Agriculture has always been the backbone of most rural economies. Nico Groenewald, Head of Agribusiness SA at Standard Bank, encourages primary producers to take a long-term view, rather than getting caught up in the immediate crisis of the country’s worst drought in 80 years. It’s time for farmers to view agriculture as an investment vehicle.
All of us in agriculture know that it is a cyclical sector, and that weather is a fundamental, but unpredictable, factor for which we must continuously evolve better strategies. Agriculture is also the one sector that is critical to human survival. However, partly because of the weather, and often in spite of it, the ways of ensuring that people get good quality, nourishing food are evolving.
So, if you’re in agriculture, you’re a contributor to one of the most profound evolutions to ever influence humanity’s future. This is not just a financial consideration; it also has immense social implications. It will shift agriculture into the domain of social investment, whereby people invest not only for financial returns, but also to ensure that society functions more equitably as a result of their inputs.
For all sorts of reasons, therefore, it’s time for farmers to look at the work they do as a type of investment vehicle.
New agricultural strategies are giving rise to new up- and downstream business opportunities in which conventional investors can be persuaded to take a stake. Farmers can either create the investment opportunities, or participate in them. Regardless, they gain a share of the value chain that they don’t currently have. It also enables them to influence the direction in which agriculture evolves, and how effectively it serves both farmers and humanity.
For most farmers, with or without drought conditions, funding remains a challenge. Again, the solution lies in looking at agriculture as an investment vehicle, rather than as a purely tactical, operational exercise undertaken season-on-season. In an investment scenario, banks and their relationship managers and agricultural economists can be significant allies.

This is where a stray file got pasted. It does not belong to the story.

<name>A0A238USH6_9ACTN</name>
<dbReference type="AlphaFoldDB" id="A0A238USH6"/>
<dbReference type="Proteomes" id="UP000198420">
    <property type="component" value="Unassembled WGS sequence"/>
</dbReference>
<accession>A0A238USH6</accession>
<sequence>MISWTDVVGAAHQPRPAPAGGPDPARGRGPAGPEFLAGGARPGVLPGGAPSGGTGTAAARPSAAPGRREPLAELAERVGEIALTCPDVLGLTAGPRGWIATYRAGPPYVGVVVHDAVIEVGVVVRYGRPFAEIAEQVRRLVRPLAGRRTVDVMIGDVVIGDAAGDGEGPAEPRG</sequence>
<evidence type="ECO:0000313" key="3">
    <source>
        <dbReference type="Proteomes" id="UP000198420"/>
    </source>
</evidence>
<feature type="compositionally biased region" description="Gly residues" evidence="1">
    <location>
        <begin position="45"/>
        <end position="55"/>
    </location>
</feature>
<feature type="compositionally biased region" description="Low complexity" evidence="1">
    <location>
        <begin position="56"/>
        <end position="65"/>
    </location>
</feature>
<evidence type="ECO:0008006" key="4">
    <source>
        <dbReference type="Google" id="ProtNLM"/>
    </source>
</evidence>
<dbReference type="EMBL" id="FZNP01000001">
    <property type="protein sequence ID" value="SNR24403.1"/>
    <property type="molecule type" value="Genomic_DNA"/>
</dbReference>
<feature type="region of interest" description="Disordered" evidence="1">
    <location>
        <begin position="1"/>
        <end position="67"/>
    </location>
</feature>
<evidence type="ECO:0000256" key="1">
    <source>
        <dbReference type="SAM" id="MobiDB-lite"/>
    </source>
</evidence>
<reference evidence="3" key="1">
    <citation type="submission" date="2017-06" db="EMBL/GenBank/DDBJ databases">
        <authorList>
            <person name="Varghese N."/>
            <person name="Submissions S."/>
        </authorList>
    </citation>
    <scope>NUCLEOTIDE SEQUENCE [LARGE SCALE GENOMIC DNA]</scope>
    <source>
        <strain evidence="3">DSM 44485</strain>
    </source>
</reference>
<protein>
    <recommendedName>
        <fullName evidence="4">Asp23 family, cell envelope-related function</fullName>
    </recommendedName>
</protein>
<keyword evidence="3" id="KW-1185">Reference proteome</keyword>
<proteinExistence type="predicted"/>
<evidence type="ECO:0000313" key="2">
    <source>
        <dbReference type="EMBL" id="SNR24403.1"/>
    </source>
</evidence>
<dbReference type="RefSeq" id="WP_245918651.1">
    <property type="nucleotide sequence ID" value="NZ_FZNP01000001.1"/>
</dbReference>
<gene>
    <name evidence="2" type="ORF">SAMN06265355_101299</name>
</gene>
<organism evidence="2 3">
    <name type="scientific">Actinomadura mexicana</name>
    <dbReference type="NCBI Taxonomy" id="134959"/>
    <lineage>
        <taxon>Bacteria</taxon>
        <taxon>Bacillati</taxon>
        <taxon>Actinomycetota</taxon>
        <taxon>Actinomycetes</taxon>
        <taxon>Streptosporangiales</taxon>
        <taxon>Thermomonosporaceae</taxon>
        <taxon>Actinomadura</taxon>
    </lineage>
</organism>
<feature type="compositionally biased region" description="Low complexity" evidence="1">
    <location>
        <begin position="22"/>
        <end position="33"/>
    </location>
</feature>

They can bring more effective and longer-term funding resources to bear as agriculture becomes more globalised.
Since the establishment of the world’s oldest bank in Italy, agriculture has owed most of its operations to loans made available by banks, on the basis of a statute regulating agricultural and pastoral activities in the respective region.
Consequently, modern funding trends driven largely by technology and new phenomena, such as crowd sourcing and crowd funding, are making other financing options available to players in the agricultural value chain.
Farmers, who want to take the investment approach, should stick to the basics of financing as proven by banks. Additionally to actual funding, banks with agricultural business units provide ancillary services that can help farmers achieve a competitive advantage and mitigate their risks.
These include access to specialists focusing on financial viability, repayment ability and appropriate debt restructuring, agricultural market trend and information services, agricultural publications, value chain funding solutions, and tangible support of organised agriculture.
Banks are in the business of creating wealth through entrepreneurs who invest in themselves and the future. We believe it’s time for farmers to be such entrepreneurs.